In Summer I 2016, the course of SOC-S410-01/560-01 “Globalization and Education: Summer Research and Study Abroad in Japan” was led by Dr. Mieko Yamada, Associate Professor of Sociology. Through this course, three students (Tatiana Claudy, Tyler Stacy, and Jeanette Venderly) went to Japan and conducted field studies at the University of Toyama.

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During their stay in Japan (May 29-June 13), the students participated in university classes and visited local junior high and elementary school. Tatiana and Tyler, undergraduate students, learned teacher-student relationships as well as teaching styles and methods in Japanese schools. Jeanette Venderly, graduate student, had prepared for research on sociolinguistic competence among Japanese university students. She gathered data via participant observations and surveys at the university. As a final product of this study abroad, all the students made presentations and completed their research papers, based on their data collections. In addition to research activities above, the IPFW group went to Takaoka, which is Fort Wayne’s sister city, for cultural and educational exchanges.

As part of the cultural exchange, students visited Takaoka City Hall, Takaoka High School, and Takaoka City Hospital. IPFW’s Takaoka visit can be found on two websites below. English translations are also provided. For Japanese coverage of the visit with students, see Toyama Prefectural Takaoka High School.

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Cross-cultural Understanding Seminar - A Cultural Exchange Event with American Students

Reported by Third-year High School Students, Humanities & Social Sciences, Takaoka High School

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On Monday, June 6, 2016, Indiana University-Purdue University Fort Wayne (IPFW), Indiana, USA, visited Takaoka High School. An IPFW group of five - Professor Mieko Yamada, 2 undergraduate, 1 graduate, and 1 former exchange student met 28 senior students who are  enrolled in the course of Humanities and Social Sciences at Takaoka High School. This event was organized as Super Global (SG) Special Seminar, “Cross-cultural Understanding,” and it was held at the Audio-visual classroom.

 

After the IPFW students’ brief self-introductions, Takaoka students offered presentations to introduce “Toyama prefecture,” “Takaoka city,” and “Takaoka High School.” Immediately following the presentations, the students (Takaoka and IPFW) were divided into small groups for discussions. Some groups focused on the topic of Japanese culture and tradition, including Toyama’s locality. Others presented characteristics of Japanese education system and compared both Japanese and American schools. Some other groups talked about living overseas, asking about study abroad in the United States. After a short break, three IPFW students made presentations that introduced the city of Fort Wayne, student life at IPFW, and some characteristics of American high schools. The conclusion of this cultural exchange included Takaoka students asking questions of the IPFW students and ending in a commemorative photo event.        

 

Takaoka students reflected on the cultural exchange event. One major point suggested they recognized different attitudes toward communication between themselves and IPFW students. For example, some Takaoka students expressed that IPFW students appeared to more actively engage in interactions while Takaoka students were often hesitant to talk with them. Other students added IPFW students tended to clearly present what they think. The event was indeed meaningful for all participants and made Takaoka students re-think their perception of identity as well as evaluate future goals. Several students expressed event satisfaction to the point of strongly considering future study aboard opportunities.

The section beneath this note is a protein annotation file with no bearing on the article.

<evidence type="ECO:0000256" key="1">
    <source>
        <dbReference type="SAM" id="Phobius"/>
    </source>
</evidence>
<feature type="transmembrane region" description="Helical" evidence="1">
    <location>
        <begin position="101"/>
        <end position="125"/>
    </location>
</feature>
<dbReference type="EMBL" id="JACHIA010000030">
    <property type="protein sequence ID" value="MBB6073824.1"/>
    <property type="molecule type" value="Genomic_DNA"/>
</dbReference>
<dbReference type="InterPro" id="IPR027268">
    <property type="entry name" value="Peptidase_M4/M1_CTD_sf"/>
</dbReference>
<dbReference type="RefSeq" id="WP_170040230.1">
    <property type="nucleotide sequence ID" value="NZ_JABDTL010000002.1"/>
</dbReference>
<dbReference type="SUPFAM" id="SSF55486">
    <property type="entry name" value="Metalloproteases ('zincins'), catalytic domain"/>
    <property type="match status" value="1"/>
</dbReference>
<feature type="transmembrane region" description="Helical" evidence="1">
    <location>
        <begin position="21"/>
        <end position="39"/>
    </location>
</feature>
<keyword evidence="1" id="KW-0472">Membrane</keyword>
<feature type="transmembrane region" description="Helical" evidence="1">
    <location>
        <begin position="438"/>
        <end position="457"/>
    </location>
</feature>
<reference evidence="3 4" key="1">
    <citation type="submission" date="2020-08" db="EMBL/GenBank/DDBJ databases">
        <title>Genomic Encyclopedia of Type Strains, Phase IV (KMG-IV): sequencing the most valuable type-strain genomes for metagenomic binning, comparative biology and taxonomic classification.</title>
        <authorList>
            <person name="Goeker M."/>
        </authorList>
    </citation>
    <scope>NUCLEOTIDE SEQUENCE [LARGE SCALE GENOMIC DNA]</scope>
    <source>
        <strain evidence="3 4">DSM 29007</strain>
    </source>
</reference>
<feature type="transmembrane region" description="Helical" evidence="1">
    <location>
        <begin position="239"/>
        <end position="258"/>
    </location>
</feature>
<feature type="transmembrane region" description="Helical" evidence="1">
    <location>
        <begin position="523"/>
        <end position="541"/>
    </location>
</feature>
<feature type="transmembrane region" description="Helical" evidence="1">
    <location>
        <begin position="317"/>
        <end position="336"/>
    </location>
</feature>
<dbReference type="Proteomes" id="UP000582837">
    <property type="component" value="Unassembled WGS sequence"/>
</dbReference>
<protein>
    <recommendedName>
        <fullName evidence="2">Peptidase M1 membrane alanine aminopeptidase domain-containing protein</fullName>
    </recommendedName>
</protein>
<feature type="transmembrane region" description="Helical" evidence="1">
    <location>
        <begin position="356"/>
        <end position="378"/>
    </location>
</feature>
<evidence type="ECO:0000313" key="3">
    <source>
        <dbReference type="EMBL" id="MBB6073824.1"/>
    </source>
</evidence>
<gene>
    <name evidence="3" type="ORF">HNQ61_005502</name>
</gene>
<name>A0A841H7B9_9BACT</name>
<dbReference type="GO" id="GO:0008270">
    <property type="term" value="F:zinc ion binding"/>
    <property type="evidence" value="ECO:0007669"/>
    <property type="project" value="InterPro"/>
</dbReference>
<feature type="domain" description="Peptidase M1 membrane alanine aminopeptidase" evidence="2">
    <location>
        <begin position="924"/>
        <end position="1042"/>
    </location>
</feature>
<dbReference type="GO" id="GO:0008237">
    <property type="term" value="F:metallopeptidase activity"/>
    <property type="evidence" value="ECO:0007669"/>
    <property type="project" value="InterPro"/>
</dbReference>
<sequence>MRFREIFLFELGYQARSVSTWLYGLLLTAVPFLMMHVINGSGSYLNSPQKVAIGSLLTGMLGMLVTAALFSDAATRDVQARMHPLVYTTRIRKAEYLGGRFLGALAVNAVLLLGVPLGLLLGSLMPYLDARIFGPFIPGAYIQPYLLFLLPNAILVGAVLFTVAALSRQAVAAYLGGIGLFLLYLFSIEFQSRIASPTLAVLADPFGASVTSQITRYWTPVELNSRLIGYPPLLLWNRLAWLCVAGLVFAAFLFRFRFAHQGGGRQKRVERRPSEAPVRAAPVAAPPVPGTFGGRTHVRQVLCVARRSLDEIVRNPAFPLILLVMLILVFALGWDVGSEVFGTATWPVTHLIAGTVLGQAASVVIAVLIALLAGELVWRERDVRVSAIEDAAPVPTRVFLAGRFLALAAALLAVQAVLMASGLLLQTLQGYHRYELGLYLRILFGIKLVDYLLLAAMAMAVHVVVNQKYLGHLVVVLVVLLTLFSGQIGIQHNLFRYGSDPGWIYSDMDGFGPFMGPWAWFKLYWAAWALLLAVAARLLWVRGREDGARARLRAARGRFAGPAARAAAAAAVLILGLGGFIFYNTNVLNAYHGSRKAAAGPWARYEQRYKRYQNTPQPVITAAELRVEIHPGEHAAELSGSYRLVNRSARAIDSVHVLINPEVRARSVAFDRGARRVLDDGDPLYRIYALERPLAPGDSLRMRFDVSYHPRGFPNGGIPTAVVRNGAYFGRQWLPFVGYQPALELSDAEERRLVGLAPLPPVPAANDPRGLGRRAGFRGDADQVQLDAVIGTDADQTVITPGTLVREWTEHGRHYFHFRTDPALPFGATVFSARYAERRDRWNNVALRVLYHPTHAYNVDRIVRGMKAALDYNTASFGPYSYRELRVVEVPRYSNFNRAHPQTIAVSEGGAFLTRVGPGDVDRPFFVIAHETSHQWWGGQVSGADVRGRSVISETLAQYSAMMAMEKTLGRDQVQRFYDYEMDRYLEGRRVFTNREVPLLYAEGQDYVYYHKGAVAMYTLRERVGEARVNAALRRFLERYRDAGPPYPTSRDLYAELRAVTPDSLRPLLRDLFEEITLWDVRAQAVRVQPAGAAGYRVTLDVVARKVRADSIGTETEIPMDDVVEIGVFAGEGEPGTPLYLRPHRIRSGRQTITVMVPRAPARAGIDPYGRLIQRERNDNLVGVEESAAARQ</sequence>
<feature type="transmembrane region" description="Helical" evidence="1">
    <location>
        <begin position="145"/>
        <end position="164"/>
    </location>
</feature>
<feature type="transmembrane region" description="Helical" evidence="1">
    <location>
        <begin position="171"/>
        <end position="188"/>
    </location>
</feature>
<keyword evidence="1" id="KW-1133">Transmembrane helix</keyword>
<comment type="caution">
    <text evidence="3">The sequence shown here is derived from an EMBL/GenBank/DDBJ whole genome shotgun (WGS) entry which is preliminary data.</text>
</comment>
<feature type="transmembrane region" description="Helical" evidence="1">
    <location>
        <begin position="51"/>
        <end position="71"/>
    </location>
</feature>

IPFW Students Visited With Takaoka's Mayor

On June the 9th, a group of students from IPFW (Indiana University-Purdue University Fort Wayne) paid a formal visit to the Mayor of Takaoka City. This visitation was made during their studying abroad at the University of Toyama. To view a photo of their visit on the City's website, click on the link for the Official Homepage: The Official Homepage of Takaoka City. Fort Wayne (Indiana, USA), where IPFW is located, is a sister city of Takaoka (Toyama, Japan). The Mayor explained Takaoka’s attractions to the IPFW students: “Takaoka is the city in which old Japan is still alive. It is deeply involved with Japanese traditional culture such as Manyoshu and traditional craftwork. I hope your trip has inspired you to learn more about Takaoka’s history and culture.”   Manyoshu is Japan’s oldest anthology of tanka poems. Tanka is a poem of thirty-one syllables.

ACKNOWLEDGEMENTS

This study abroad course was supported by generous donations from Parkview Hospital, Fort Wayne Metals, and the Institution of Research, Scholarship, and Creative Endeavors (IRSC) at IPFW. DeBrand donated chocolates as gifts to Takaoka High School and the Takaoka Mayor.

ABOUT IPFW

Indiana University-Purdue University Fort Wayne (IPFW) is a state university, located in northeast Indiana, USA. IPFW is a satellite campus with both Indiana University and Purdue University academic degree programs. That is, IPFW students pursue their degrees from either or both universities, depending their majors. There are about 350 full-time faculty, and nearly 13,000 students on this campus. Because Fort Wayne (Indiana, US) and Takaoka (Toyama, Japan) are sister cities, the IPFW faculty and students visited Takaoka High School for promoting cultural and educational exchanges.